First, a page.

4 B) 40% C) 42.9% D) 73.3% Answer: A Diff: 1 Page Ref: 32/32 Topic: Formulas Objective: Appendix: Review the use of graphs and formulas Figure 1-4 6) Refer to Figure 1-4. Which of the following statements is true? A) The slope of the tangent at E is positive and the slope of the tangent at F is negative. B) The slope of the tangent at E is negative and the slope of the tangent at F is positive. C) The slope of the tangent at E and the slope of the tangent at F are negative. D) The slope of the tangent at E and the slope of the tangent at F are positive. Answer: A Diff: 1 Page Ref: 31/31 4

5 Topic: Slope Objective: Appendix: Review the use of graphs and formulas Figure 2-2 Figure 2-2 above shows the production possibilities frontier for Vidalia, a nation that produces two goods, roses and orchids. 7) Refer to Figure 2-2. What is the opportunity cost of one dozen orchids? A) 0.4 dozen roses B) 2.5 dozen roses C) 7.25 dozen roses D) 16 dozen roses Answer: B Diff: 2 Page Ref: 40/40 Topic: Opportunity Cost Objective: LO1: Use a production possibilities frontier to analyze opportunity costs and trade-offs. 5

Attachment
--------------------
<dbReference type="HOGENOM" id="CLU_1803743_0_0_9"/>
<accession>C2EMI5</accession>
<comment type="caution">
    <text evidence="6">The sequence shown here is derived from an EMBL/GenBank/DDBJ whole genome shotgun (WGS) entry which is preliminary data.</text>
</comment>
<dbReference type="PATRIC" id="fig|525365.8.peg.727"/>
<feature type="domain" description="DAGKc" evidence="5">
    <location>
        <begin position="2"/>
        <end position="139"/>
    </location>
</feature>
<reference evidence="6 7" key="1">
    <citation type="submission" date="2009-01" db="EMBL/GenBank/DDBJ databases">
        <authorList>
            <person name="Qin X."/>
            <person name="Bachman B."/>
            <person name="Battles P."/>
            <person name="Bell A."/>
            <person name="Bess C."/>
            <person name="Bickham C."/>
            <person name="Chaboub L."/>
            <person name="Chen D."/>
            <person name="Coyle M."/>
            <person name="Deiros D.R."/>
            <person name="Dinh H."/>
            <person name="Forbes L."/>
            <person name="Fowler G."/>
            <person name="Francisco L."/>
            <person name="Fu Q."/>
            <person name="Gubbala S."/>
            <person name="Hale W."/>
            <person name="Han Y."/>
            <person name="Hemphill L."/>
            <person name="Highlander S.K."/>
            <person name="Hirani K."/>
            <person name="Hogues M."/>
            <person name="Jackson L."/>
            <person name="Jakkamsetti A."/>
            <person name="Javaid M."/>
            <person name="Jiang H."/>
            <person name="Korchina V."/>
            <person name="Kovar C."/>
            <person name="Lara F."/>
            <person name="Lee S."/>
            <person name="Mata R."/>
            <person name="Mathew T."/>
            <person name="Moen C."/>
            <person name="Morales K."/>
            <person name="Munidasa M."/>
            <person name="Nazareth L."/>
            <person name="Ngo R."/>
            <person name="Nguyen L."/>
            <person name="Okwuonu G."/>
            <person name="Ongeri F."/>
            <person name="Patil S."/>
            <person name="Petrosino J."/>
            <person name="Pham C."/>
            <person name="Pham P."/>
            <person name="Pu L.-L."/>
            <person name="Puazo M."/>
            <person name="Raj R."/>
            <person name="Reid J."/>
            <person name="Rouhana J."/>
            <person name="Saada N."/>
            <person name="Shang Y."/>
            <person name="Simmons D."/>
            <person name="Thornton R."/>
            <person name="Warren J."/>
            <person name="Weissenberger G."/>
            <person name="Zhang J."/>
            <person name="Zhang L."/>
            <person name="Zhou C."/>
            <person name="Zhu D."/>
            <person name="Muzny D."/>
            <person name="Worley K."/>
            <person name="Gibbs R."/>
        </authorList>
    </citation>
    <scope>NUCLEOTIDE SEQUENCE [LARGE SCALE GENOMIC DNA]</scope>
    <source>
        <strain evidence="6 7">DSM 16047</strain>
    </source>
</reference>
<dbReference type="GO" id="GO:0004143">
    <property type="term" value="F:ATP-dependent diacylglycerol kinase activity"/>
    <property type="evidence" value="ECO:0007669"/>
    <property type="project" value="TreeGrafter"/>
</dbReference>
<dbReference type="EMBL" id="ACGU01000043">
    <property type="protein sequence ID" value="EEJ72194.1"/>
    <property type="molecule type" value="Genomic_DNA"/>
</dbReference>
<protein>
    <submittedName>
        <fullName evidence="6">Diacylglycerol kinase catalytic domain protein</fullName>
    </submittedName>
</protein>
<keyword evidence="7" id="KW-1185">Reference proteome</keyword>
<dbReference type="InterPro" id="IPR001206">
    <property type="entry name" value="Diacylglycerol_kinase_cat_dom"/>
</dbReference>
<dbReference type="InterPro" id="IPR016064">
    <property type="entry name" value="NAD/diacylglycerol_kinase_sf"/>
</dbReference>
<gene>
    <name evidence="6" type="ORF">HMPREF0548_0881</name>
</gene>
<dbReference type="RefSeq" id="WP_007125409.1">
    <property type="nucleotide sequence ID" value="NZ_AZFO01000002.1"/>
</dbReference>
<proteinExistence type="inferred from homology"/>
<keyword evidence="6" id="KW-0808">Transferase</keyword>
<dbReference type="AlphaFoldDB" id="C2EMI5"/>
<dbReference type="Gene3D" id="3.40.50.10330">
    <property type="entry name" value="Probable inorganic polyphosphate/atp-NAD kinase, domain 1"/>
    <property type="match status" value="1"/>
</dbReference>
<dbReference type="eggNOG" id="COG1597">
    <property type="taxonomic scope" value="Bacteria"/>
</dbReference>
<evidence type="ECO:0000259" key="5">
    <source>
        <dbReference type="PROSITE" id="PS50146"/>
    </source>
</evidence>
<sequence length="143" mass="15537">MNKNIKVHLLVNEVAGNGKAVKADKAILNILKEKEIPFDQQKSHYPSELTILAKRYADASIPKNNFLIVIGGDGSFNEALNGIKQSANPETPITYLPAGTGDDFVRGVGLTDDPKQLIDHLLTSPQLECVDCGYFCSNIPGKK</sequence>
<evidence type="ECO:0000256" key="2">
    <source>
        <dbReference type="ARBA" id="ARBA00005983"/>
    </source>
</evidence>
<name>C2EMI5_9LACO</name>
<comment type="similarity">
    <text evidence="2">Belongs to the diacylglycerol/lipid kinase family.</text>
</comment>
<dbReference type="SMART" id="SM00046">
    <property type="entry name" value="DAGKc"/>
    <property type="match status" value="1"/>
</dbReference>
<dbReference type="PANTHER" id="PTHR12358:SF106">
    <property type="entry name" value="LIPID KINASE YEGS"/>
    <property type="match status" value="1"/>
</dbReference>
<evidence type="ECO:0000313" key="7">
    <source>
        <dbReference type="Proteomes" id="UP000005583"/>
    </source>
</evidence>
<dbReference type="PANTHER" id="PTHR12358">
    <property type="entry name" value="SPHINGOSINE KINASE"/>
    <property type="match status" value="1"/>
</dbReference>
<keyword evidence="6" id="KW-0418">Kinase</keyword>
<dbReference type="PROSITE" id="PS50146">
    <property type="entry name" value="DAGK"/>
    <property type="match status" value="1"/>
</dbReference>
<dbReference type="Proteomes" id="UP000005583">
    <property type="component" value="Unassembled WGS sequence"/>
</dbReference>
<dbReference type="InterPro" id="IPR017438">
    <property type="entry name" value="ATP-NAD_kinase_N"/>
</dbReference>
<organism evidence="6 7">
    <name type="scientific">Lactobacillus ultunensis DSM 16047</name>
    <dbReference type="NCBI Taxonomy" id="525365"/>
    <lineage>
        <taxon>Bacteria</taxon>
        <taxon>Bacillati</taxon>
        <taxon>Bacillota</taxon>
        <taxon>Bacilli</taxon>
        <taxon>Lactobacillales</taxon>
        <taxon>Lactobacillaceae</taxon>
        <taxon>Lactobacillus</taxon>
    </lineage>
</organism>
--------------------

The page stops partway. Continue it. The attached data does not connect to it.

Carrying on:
6 Special Feature: Solved Problem: Drawing a Production Possibilities Frontier for Rosie's Boston Bakery 8) Refer to Figure 2-2. What is the opportunity cost of one dozen roses? A) 0.4 dozen orchids B) 2.5 dozen orchids C) 7.25 dozen orchids D) 16 dozen orchids Answer: A Diff: 2 Page Ref: 40/40 Topic: Opportunity Cost Objective: LO1: Use a production possibilities frontier to analyze opportunity costs and trade-offs. Special Feature: Solved Problem: Drawing a Production Possibilities Frontier for Rosie's Boston Bakery 9) Refer to Figure 2-2. Suppose Vidalia is currently producing 20 dozen orchids per period. How many roses is it also producing, assuming that resources are fully utilized? A) 30 dozen roses B) 50 dozen roses C) 100 dozen roses D) 150 dozen roses Answer: D Diff: 2 Page Ref: 40/40 Topic: Opportunity Cost Objective: LO1: Use a production possibilities frontier to analyze opportunity costs and trade-offs. 6